In my last post, I wrote about how much I appreciate Speechless, the new sitcom on ABC about a family that includes a boy with Cerebral Palsy who uses a power wheelchair and a speech device.  I said that I like the show and am glad that it’s on, despite some flaws, including that JJ is strangely mute.  As I said, I don’t know of people with C.P who can’t vocalize at all. 
   This flaw stuck out so much in last week’s episode that it was nearly fatal.  If JJ’s not speaking continues to be used this way, it will ruin the show. 
   I actually liked the episode.  I thought it was pretty good, pretty funny.  JJ and his attendant take off for a day, and it’s hysterical that they keep getting special treatment and free stuff (yes, this happens!). It’s funny to see the attendant taking advantage of and having fun with this and how this eventually pisses JJ off.  Meanwhile, the rest of the family goes off and does things – paintballing, ice skating – that JJ can’t do and, amusingly, end up guilt-ridden about this. All this was a rather smart send-up of how the non-disabled react to and feel about the disabled.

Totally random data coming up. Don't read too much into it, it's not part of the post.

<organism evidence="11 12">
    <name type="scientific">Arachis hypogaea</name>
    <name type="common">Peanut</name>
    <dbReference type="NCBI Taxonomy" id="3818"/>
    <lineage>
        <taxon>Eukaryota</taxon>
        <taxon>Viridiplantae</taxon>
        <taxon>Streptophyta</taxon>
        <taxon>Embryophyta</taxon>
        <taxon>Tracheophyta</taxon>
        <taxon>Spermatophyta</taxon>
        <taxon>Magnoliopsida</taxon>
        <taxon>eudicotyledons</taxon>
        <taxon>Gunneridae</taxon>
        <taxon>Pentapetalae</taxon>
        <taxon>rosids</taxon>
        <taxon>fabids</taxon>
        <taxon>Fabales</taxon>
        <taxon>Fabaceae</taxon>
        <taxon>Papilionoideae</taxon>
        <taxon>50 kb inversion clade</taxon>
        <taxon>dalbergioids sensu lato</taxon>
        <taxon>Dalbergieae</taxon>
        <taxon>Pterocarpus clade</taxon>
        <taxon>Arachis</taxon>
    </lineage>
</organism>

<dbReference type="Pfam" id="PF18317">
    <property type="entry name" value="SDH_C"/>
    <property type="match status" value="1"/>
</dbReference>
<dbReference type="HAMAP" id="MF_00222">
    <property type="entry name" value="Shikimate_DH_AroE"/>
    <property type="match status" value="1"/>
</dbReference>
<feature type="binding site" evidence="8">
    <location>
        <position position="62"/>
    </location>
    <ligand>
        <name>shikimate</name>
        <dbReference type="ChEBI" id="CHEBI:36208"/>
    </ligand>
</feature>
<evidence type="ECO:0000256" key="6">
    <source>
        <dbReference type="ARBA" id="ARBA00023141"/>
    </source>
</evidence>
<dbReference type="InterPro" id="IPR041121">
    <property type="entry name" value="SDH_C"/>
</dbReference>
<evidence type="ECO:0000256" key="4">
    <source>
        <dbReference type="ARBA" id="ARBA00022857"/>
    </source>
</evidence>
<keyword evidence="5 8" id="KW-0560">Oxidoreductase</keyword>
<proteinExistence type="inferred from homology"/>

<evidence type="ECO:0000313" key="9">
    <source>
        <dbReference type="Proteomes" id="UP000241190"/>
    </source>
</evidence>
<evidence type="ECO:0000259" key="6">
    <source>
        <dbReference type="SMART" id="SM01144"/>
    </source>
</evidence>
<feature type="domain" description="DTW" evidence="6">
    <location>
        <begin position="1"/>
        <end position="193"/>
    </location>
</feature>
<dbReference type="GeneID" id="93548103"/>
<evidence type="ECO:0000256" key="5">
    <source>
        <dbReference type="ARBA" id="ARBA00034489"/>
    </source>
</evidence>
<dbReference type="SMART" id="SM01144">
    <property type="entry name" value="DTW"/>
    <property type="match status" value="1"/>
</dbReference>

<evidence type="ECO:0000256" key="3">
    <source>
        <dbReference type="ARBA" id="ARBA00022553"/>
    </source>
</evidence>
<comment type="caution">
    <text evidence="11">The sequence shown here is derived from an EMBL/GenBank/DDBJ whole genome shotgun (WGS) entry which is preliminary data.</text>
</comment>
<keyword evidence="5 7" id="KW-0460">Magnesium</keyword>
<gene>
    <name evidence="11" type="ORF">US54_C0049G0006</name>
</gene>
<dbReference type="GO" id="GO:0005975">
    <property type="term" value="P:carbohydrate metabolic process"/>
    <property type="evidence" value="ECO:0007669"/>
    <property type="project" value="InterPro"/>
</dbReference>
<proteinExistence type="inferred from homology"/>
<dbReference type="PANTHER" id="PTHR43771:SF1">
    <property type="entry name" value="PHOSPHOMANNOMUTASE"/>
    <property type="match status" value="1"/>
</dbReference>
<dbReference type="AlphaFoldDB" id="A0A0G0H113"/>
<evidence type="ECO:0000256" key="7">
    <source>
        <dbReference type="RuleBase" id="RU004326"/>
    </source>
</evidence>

But there was one scene that almost derailed the whole thing.  In the scene, JJ and the attendant are getting into the van.  For whatever reason, the attendant puts JJ’s communication board into his backpack and then puts the backpack on the ground outside the van.  The attendant then proceeds to start the van, and all we see is JJ in the back looking alarmed and angry, knowing that his communication board is being left behind.